leave life but not wanting to meet the attendants, he jumps out the window to his death.
- Clarissa’s party is underway, with several ghosts from her past – including Peter Walsh and
Sally Seton – in attendance. Richard has still been unable to tell her that he loves her. Very late
into the party, Sir William and Lady Bradshaw arrive, very apologetic for their tardiness.
Lady Bradshaw explains that they were delayed as one of Sir William’s patients (Septimus)
had committed suicide that day. The party ends with Clarissa surprisingly disappointed at the
success of her party.
Features and themes
- Mrs Dalloway is often considered Woolf's first fully realised novel, a book in which the writer has
fully mastered her literary technique. Clarissa Dalloway's interior monologue, interwoven with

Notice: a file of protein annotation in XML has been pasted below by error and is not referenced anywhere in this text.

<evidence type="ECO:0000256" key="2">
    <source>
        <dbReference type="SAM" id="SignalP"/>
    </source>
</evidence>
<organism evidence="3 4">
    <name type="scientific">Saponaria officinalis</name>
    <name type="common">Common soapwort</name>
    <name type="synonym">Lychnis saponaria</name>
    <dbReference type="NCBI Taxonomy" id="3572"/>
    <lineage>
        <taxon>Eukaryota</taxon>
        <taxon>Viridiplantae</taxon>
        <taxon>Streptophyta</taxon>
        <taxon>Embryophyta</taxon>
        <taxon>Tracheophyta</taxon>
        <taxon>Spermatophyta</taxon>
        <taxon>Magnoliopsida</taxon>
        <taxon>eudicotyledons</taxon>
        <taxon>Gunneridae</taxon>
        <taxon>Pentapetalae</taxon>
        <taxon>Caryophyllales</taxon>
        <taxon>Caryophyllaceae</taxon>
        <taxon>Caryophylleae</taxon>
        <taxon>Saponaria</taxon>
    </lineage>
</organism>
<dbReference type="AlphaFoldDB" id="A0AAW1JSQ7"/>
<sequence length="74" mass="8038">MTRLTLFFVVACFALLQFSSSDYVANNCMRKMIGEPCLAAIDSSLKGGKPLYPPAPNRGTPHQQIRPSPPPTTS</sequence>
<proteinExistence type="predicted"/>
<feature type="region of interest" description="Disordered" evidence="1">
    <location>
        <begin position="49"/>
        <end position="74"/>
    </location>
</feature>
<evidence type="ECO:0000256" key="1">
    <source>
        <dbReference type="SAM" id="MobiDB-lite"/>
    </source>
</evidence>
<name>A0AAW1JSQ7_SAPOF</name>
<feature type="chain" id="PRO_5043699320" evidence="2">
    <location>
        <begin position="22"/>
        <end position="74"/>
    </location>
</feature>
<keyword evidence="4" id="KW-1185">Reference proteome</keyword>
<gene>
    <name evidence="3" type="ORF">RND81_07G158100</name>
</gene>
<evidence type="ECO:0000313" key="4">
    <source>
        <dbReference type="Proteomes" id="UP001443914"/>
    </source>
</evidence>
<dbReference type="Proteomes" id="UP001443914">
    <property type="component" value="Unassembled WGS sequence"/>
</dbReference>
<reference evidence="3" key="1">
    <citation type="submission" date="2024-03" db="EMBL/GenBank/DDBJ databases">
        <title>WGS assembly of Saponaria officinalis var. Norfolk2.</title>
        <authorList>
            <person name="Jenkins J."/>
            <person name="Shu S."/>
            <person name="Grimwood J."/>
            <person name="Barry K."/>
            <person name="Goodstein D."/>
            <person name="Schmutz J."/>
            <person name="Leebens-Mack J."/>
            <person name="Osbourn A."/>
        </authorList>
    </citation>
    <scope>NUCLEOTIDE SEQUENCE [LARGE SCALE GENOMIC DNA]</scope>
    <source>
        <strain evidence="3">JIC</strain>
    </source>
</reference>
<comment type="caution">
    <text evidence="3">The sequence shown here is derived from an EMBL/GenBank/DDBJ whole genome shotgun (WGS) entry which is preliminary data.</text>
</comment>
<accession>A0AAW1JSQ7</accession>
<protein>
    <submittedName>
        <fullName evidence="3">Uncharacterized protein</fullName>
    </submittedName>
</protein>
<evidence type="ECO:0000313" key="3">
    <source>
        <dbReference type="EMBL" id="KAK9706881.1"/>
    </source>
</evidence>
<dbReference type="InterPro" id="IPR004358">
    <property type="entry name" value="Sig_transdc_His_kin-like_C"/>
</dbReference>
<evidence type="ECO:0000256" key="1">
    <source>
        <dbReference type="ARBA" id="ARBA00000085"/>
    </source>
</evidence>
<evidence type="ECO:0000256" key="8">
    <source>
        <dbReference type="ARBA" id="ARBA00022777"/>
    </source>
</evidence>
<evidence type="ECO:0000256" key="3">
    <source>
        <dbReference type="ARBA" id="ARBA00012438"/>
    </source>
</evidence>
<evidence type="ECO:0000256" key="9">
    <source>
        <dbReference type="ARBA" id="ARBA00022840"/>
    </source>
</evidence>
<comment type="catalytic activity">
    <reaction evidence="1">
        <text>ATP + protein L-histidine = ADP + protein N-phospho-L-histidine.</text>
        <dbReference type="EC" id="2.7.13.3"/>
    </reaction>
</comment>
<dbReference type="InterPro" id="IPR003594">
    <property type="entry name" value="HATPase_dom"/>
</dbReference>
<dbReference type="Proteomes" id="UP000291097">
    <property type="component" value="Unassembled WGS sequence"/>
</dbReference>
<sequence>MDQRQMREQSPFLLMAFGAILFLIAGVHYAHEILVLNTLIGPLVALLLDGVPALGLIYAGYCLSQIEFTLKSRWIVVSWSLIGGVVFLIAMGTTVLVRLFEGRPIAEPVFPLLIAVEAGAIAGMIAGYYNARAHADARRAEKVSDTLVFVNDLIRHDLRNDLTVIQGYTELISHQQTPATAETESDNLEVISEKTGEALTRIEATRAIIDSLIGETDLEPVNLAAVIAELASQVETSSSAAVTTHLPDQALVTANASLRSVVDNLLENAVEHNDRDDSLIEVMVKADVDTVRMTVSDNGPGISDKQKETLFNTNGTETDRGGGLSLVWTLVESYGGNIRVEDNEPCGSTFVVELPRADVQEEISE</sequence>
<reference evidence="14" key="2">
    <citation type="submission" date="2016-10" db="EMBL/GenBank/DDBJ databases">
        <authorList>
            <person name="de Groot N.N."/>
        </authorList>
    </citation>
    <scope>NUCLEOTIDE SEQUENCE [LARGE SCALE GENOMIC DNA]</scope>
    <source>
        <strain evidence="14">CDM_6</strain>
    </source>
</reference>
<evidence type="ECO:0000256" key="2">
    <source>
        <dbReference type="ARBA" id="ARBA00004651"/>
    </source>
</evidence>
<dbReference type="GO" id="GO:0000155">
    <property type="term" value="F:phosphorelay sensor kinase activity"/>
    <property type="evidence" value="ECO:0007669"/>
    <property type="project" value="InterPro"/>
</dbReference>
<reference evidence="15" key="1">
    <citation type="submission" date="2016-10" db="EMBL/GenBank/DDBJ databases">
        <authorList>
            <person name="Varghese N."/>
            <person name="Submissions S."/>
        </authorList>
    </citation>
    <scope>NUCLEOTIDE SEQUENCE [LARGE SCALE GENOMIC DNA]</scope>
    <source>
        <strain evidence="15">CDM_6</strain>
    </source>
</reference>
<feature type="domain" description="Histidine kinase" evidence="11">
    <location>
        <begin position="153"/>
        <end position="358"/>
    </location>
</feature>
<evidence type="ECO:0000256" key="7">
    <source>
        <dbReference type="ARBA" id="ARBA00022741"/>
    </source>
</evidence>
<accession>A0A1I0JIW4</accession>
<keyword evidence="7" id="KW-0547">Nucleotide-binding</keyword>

the sights and sounds of the city, is constructed with a bravura that marks a new phase in the
development of the English novel.
- The beginning of the novel is a brilliant example of the way Virginia Woolf portrays interior
time in contrast with chronological time. As Clarissa walks around London, her physical
trajectory towards the flower shop is constantly interrupted by the interior tunnels that open
up in her mind. She is thrown into the depths of the past and the uncertain terrain of the
future. One of Virginia Woolf's literary aims in writing Mrs Dalloway, as she herself put it, was
to `dig caves behind her characters'. Walking around London, Clarissa's physical impressions of
the city are interwoven with her mental associations and reveries, while the dilated quality of
her interior time is interrupted by the chimes of Big Ben.
- Another interesting aspect of the novel is the way the characters of Clarissa and Septimus
become mutually dependent, although they are never directly connected apart from at the
party scene . In her diary, Woolf noted: